Lesbian Utah legislator carrying baby for gay couple

Published January 8, 2010 6:46 pm
Surrogacy » Christine Johnson says she will be like an aunt to the child.
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Rep. Christine Johnson is not embarrassed to say it: She is moving a lounging sofa into her office for needed breaks this legislative session, and she will be carrying snacks with her around the Capitol.

The lesbian lawmaker, a Salt Lake City Democrat, is 16 weeks pregnant, carrying a baby for two gay men (a first, no doubt, for a Utah legislator).

In April, Johnson offered to be a surrogate for the Salt Lake County couple, her close friends, after they expressed frustration with the difficulty of adopting a child in Utah. State law forbids cohabiting, unmarried couples from adopting. But some gay couples venture to other states or try to adopt in Utah as single parents.

Johnson herself has a 17-year-old daughter from a two-year marriage to an ex-husband.

"I can very much empathize with their desire to become parents and share their lives with and open their hearts to a child," she says. "I'm immeasurably grateful to be a mother."

Johnson became pregnant in September -- on the first attempt -- with one of the men's sperm. He will have the same rights to the child as any biological father. But his partner, under Utah law, cannot be an adoptive parent.

"That may have to be it for them," she says.

Johnson offered to be a surrogate at no cost to save the couple the prohibitive price of hiring one -- as much as $100,000. (The men are picking up the medical tab.) She also is excited to help a couple who might not otherwise have been able to have a child.

The baby is due on the summer solstice, June 21. In the meantime, Johnson has committed to eating a healthful, organic diet. Fortunately, her prime craving has been for clementines.

At age 41, she was relieved to learn Friday that an amniocentesis and additional testing show the baby is free from genetic disorders that are more common with later pregnancies.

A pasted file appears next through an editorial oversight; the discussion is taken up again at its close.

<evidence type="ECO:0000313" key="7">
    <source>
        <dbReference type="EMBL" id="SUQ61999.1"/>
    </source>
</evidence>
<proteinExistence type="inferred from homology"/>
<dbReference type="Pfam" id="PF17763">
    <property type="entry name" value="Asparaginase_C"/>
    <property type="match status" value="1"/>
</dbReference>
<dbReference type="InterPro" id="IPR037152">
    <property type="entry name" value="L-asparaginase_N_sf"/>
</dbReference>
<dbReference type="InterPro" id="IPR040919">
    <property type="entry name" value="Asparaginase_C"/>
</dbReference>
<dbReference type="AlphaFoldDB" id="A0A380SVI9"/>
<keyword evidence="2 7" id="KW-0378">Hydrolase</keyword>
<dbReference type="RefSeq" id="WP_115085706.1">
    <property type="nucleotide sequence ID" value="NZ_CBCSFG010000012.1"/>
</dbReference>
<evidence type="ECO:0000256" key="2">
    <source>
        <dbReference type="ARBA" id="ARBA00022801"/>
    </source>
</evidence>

Both fathers, she says, have accompanied her on doctor visits, viewing ultrasound images with awe. (Johnson is not revealing the men's names.)

"To watch them get emotional when we look at the ultrasound and we see their baby, it is so gratifying for me to know I'm helping them become a family," Johnson says. "They are, in concert, just going to be perfect parents."

Still, the lawmaker is aware that many of her Capitol colleagues don't agree that gay and lesbian couples make great parents. In 2000, the Legislature approved the law that made it illegal for unmarried couples to be adoptive or foster parents. Many viewed it as a move to stop same-sex couples from being adoptive parents.

"Not only am I a single mother who's pregnant," Johnson says, "but I'm also a lesbian mother who is pregnant and having a baby for two gay men. That might be startling to some."

But she says she has not had any "negative feedback" from anyone in the Legislature. In fact, a conservative colleague, Sen. Howard Stephenson, R-Draper, recently brought her eggs from his own chickens.

"He thought it would be nutritious for the baby," she says. "The cultural excitement that we feel about the arrival of a new baby has not been denied to me at all. Everyone has been very gracious."

Rep. Rebecca Chavez-Houck, D-Salt Lake, a mother of two, says she will be there as a "kindred spirit" to support Johnson during the session -- one of the first times, in recent memory, that a legislator has been pregnant.

"Pregnancy isn't a cakewalk," Chavez-Houck says. "But if anyone can handle it during the session, Christine can. ... She has amazing stamina and energy."

Chavez-Houck hopes to offer a legal fix to the new fathers. It's a long shot, but she is running a bill that would amend Utah adoption law to allow for second-parent adoptions: cases in which a child's biological parent wants an unmarried partner to be the second, adoptive parent.

For her part, Johnson vows to sponsor a bill, similar to ordinances recently adopted by Salt Lake City, that would provide a statewide ban on housing and employment discrimination based on sexual orientation or gender identity.

The two-term lawmaker, after breaking off a relationship that would have required a move to Oregon, expects to seek a third term this year.

She also plans to be an "aunt" to her soon-to-be newborn, who will be her biological son or daughter.

"The child will know I'm its mother," Johnson says, "and it was created with the intent of being loved by many people."

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